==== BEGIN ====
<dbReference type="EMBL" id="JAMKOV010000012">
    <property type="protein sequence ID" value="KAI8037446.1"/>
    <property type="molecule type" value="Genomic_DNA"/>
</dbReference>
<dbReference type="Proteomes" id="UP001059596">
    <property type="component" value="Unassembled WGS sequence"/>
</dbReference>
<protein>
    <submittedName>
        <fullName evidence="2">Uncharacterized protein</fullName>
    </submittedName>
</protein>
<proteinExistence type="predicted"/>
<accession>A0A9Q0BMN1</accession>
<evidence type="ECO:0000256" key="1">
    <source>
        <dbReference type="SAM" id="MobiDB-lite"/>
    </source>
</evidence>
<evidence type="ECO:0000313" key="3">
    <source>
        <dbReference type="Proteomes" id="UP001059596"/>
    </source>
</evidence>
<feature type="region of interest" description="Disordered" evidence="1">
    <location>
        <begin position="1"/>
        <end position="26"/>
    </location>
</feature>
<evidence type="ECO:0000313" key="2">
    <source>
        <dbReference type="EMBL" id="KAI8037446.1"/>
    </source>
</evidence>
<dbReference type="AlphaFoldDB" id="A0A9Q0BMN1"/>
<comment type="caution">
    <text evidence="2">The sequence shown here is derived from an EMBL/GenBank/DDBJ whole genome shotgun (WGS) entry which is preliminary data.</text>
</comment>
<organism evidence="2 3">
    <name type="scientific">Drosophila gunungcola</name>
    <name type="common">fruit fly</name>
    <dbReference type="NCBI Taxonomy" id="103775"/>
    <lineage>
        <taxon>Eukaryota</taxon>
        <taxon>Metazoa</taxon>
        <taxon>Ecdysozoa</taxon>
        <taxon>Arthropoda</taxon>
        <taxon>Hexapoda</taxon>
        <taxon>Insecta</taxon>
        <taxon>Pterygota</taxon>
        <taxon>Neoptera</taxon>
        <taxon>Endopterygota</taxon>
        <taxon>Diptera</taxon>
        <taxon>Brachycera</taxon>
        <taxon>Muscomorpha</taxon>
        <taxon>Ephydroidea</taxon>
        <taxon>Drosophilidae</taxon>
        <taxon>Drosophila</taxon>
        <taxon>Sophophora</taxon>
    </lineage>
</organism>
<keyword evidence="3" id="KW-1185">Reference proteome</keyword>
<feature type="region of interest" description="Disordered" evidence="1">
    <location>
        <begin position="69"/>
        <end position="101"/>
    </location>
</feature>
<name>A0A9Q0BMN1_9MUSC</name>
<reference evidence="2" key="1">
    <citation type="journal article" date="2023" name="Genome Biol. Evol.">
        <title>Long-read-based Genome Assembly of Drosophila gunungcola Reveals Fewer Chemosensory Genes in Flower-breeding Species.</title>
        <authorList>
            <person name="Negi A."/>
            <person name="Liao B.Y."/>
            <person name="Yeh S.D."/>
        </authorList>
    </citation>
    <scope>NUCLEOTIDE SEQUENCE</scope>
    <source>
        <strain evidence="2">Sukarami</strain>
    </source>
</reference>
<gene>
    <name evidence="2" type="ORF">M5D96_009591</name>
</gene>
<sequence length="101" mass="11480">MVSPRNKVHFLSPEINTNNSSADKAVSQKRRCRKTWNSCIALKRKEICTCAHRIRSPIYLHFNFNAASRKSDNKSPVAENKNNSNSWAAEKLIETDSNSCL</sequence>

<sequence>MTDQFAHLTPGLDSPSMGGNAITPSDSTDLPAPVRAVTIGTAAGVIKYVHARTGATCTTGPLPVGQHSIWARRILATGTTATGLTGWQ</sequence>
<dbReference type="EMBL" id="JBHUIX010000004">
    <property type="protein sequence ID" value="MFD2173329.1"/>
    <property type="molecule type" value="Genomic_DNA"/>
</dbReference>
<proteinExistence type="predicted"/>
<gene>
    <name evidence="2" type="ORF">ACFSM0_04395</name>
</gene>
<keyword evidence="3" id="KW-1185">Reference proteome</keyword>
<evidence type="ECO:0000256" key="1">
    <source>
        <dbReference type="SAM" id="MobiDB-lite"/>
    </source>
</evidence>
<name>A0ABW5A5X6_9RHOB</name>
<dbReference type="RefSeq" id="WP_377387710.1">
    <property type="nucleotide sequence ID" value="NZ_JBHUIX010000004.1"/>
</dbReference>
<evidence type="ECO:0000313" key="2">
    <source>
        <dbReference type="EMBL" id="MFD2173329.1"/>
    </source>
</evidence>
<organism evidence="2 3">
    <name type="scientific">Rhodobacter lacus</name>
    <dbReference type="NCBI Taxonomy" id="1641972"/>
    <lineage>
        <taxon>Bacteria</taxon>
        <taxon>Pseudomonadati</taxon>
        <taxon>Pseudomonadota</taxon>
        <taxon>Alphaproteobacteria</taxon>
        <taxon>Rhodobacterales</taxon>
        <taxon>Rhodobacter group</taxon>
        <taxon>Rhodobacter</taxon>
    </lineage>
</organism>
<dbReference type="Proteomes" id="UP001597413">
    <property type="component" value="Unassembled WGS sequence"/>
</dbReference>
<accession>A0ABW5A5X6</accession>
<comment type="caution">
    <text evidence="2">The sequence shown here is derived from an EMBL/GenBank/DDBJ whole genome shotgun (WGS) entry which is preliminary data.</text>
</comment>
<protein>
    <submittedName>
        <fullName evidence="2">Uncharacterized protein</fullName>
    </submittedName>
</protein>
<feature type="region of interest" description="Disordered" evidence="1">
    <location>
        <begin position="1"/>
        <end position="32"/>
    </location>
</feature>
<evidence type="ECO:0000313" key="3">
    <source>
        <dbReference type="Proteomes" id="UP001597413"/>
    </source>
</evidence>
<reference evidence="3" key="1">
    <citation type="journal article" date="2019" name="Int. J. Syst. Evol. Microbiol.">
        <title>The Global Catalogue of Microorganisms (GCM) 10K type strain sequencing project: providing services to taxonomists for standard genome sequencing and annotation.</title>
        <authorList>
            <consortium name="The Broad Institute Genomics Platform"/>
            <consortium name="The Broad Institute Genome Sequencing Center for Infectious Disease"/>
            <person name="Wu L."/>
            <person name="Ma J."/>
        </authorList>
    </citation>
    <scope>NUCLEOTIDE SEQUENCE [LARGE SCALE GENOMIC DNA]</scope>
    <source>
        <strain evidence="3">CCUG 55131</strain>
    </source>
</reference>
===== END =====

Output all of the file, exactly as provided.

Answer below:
<dbReference type="EMBL" id="JAMKOV010000012">
    <property type="protein sequence ID" value="KAI8037446.1"/>
    <property type="molecule type" value="Genomic_DNA"/>
</dbReference>
<dbReference type="Proteomes" id="UP001059596">
    <property type="component" value="Unassembled WGS sequence"/>
</dbReference>
<protein>
    <submittedName>
        <fullName evidence="2">Uncharacterized protein</fullName>
    </submittedName>
</protein>
<proteinExistence type="predicted"/>
<accession>A0A9Q0BMN1</accession>
<evidence type="ECO:0000256" key="1">
    <source>
        <dbReference type="SAM" id="MobiDB-lite"/>
    </source>
</evidence>
<evidence type="ECO:0000313" key="3">
    <source>
        <dbReference type="Proteomes" id="UP001059596"/>
    </source>
</evidence>
<feature type="region of interest" description="Disordered" evidence="1">
    <location>
        <begin position="1"/>
        <end position="26"/>
    </location>
</feature>
<evidence type="ECO:0000313" key="2">
    <source>
        <dbReference type="EMBL" id="KAI8037446.1"/>
    </source>
</evidence>
<dbReference type="AlphaFoldDB" id="A0A9Q0BMN1"/>
<comment type="caution">
    <text evidence="2">The sequence shown here is derived from an EMBL/GenBank/DDBJ whole genome shotgun (WGS) entry which is preliminary data.</text>
</comment>
<organism evidence="2 3">
    <name type="scientific">Drosophila gunungcola</name>
    <name type="common">fruit fly</name>
    <dbReference type="NCBI Taxonomy" id="103775"/>
    <lineage>
        <taxon>Eukaryota</taxon>
        <taxon>Metazoa</taxon>
        <taxon>Ecdysozoa</taxon>
        <taxon>Arthropoda</taxon>
        <taxon>Hexapoda</taxon>
        <taxon>Insecta</taxon>
        <taxon>Pterygota</taxon>
        <taxon>Neoptera</taxon>
        <taxon>Endopterygota</taxon>
        <taxon>Diptera</taxon>
        <taxon>Brachycera</taxon>
        <taxon>Muscomorpha</taxon>
        <taxon>Ephydroidea</taxon>
        <taxon>Drosophilidae</taxon>
        <taxon>Drosophila</taxon>
        <taxon>Sophophora</taxon>
    </lineage>
</organism>
<keyword evidence="3" id="KW-1185">Reference proteome</keyword>
<feature type="region of interest" description="Disordered" evidence="1">
    <location>
        <begin position="69"/>
        <end position="101"/>
    </location>
</feature>
<name>A0A9Q0BMN1_9MUSC</name>
<reference evidence="2" key="1">
    <citation type="journal article" date="2023" name="Genome Biol. Evol.">
        <title>Long-read-based Genome Assembly of Drosophila gunungcola Reveals Fewer Chemosensory Genes in Flower-breeding Species.</title>
        <authorList>
            <person name="Negi A."/>
            <person name="Liao B.Y."/>
            <person name="Yeh S.D."/>
        </authorList>
    </citation>
    <scope>NUCLEOTIDE SEQUENCE</scope>
    <source>
        <strain evidence="2">Sukarami</strain>
    </source>
</reference>
<gene>
    <name evidence="2" type="ORF">M5D96_009591</name>
</gene>
<sequence length="101" mass="11480">MVSPRNKVHFLSPEINTNNSSADKAVSQKRRCRKTWNSCIALKRKEICTCAHRIRSPIYLHFNFNAASRKSDNKSPVAENKNNSNSWAAEKLIETDSNSCL</sequence>

<sequence>MTDQFAHLTPGLDSPSMGGNAITPSDSTDLPAPVRAVTIGTAAGVIKYVHARTGATCTTGPLPVGQHSIWARRILATGTTATGLTGWQ</sequence>
<dbReference type="EMBL" id="JBHUIX010000004">
    <property type="protein sequence ID" value="MFD2173329.1"/>
    <property type="molecule type" value="Genomic_DNA"/>
</dbReference>
<proteinExistence type="predicted"/>
<gene>
    <name evidence="2" type="ORF">ACFSM0_04395</name>
</gene>
<keyword evidence="3" id="KW-1185">Reference proteome</keyword>
<evidence type="ECO:0000256" key="1">
    <source>
        <dbReference type="SAM" id="MobiDB-lite"/>
    </source>
</evidence>
<name>A0ABW5A5X6_9RHOB</name>
<dbReference type="RefSeq" id="WP_377387710.1">
    <property type="nucleotide sequence ID" value="NZ_JBHUIX010000004.1"/>
</dbReference>
<evidence type="ECO:0000313" key="2">
    <source>
        <dbReference type="EMBL" id="MFD2173329.1"/>
    </source>
</evidence>
<organism evidence="2 3">
    <name type="scientific">Rhodobacter lacus</name>
    <dbReference type="NCBI Taxonomy" id="1641972"/>
    <lineage>
        <taxon>Bacteria</taxon>
        <taxon>Pseudomonadati</taxon>
        <taxon>Pseudomonadota</taxon>
        <taxon>Alphaproteobacteria</taxon>
        <taxon>Rhodobacterales</taxon>
        <taxon>Rhodobacter group</taxon>
        <taxon>Rhodobacter</taxon>
    </lineage>
</organism>
<dbReference type="Proteomes" id="UP001597413">
    <property type="component" value="Unassembled WGS sequence"/>
</dbReference>
<accession>A0ABW5A5X6</accession>
<comment type="caution">
    <text evidence="2">The sequence shown here is derived from an EMBL/GenBank/DDBJ whole genome shotgun (WGS) entry which is preliminary data.</text>
</comment>
<protein>
    <submittedName>
        <fullName evidence="2">Uncharacterized protein</fullName>
    </submittedName>
</protein>
<feature type="region of interest" description="Disordered" evidence="1">
    <location>
        <begin position="1"/>
        <end position="32"/>
    </location>
</feature>
<evidence type="ECO:0000313" key="3">
    <source>
        <dbReference type="Proteomes" id="UP001597413"/>
    </source>
</evidence>
<reference evidence="3" key="1">
    <citation type="journal article" date="2019" name="Int. J. Syst. Evol. Microbiol.">
        <title>The Global Catalogue of Microorganisms (GCM) 10K type strain sequencing project: providing services to taxonomists for standard genome sequencing and annotation.</title>
        <authorList>
            <consortium name="The Broad Institute Genomics Platform"/>
            <consortium name="The Broad Institute Genome Sequencing Center for Infectious Disease"/>
            <person name="Wu L."/>
            <person name="Ma J."/>
        </authorList>
    </citation>
    <scope>NUCLEOTIDE SEQUENCE [LARGE SCALE GENOMIC DNA]</scope>
    <source>
        <strain evidence="3">CCUG 55131</strain>
    </source>
</reference>